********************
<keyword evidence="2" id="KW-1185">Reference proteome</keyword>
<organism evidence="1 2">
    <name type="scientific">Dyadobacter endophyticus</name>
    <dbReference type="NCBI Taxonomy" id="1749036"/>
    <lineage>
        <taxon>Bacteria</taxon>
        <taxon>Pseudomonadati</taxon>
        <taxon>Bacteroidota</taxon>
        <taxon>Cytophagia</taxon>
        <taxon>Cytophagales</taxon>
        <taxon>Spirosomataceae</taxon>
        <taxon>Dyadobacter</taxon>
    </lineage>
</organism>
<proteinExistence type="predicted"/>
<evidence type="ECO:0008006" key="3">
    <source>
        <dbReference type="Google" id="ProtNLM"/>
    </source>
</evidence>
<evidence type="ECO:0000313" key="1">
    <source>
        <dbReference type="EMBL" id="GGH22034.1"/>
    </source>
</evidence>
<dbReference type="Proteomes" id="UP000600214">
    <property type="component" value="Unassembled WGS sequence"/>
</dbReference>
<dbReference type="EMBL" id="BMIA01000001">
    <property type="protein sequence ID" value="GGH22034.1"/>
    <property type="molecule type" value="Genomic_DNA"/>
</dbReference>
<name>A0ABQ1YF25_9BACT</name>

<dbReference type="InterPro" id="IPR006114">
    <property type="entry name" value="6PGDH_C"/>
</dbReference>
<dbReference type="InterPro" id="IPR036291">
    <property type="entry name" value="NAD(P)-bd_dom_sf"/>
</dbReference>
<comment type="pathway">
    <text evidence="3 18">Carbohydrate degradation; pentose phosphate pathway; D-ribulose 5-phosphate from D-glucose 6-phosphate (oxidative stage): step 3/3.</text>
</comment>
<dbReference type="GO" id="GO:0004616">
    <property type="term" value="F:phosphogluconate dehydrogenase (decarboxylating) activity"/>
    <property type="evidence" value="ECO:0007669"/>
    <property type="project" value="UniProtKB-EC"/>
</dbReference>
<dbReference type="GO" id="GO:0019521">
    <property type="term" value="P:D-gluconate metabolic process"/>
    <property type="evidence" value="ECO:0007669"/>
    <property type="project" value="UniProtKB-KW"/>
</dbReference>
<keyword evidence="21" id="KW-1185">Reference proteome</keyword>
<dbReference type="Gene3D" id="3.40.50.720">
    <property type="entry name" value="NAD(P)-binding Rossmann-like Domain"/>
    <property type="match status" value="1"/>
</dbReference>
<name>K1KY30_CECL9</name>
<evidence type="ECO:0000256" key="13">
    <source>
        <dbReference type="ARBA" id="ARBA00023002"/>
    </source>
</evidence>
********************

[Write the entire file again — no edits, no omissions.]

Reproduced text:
<keyword evidence="2" id="KW-1185">Reference proteome</keyword>
<organism evidence="1 2">
    <name type="scientific">Dyadobacter endophyticus</name>
    <dbReference type="NCBI Taxonomy" id="1749036"/>
    <lineage>
        <taxon>Bacteria</taxon>
        <taxon>Pseudomonadati</taxon>
        <taxon>Bacteroidota</taxon>
        <taxon>Cytophagia</taxon>
        <taxon>Cytophagales</taxon>
        <taxon>Spirosomataceae</taxon>
        <taxon>Dyadobacter</taxon>
    </lineage>
</organism>
<proteinExistence type="predicted"/>
<evidence type="ECO:0008006" key="3">
    <source>
        <dbReference type="Google" id="ProtNLM"/>
    </source>
</evidence>
<evidence type="ECO:0000313" key="1">
    <source>
        <dbReference type="EMBL" id="GGH22034.1"/>
    </source>
</evidence>
<dbReference type="Proteomes" id="UP000600214">
    <property type="component" value="Unassembled WGS sequence"/>
</dbReference>
<dbReference type="EMBL" id="BMIA01000001">
    <property type="protein sequence ID" value="GGH22034.1"/>
    <property type="molecule type" value="Genomic_DNA"/>
</dbReference>
<name>A0ABQ1YF25_9BACT</name>

<dbReference type="InterPro" id="IPR006114">
    <property type="entry name" value="6PGDH_C"/>
</dbReference>
<dbReference type="InterPro" id="IPR036291">
    <property type="entry name" value="NAD(P)-bd_dom_sf"/>
</dbReference>
<comment type="pathway">
    <text evidence="3 18">Carbohydrate degradation; pentose phosphate pathway; D-ribulose 5-phosphate from D-glucose 6-phosphate (oxidative stage): step 3/3.</text>
</comment>
<dbReference type="GO" id="GO:0004616">
    <property type="term" value="F:phosphogluconate dehydrogenase (decarboxylating) activity"/>
    <property type="evidence" value="ECO:0007669"/>
    <property type="project" value="UniProtKB-EC"/>
</dbReference>
<dbReference type="GO" id="GO:0019521">
    <property type="term" value="P:D-gluconate metabolic process"/>
    <property type="evidence" value="ECO:0007669"/>
    <property type="project" value="UniProtKB-KW"/>
</dbReference>
<keyword evidence="21" id="KW-1185">Reference proteome</keyword>
<dbReference type="Gene3D" id="3.40.50.720">
    <property type="entry name" value="NAD(P)-binding Rossmann-like Domain"/>
    <property type="match status" value="1"/>
</dbReference>
<name>K1KY30_CECL9</name>
<evidence type="ECO:0000256" key="13">
    <source>
        <dbReference type="ARBA" id="ARBA00023002"/>
    </source>
</evidence>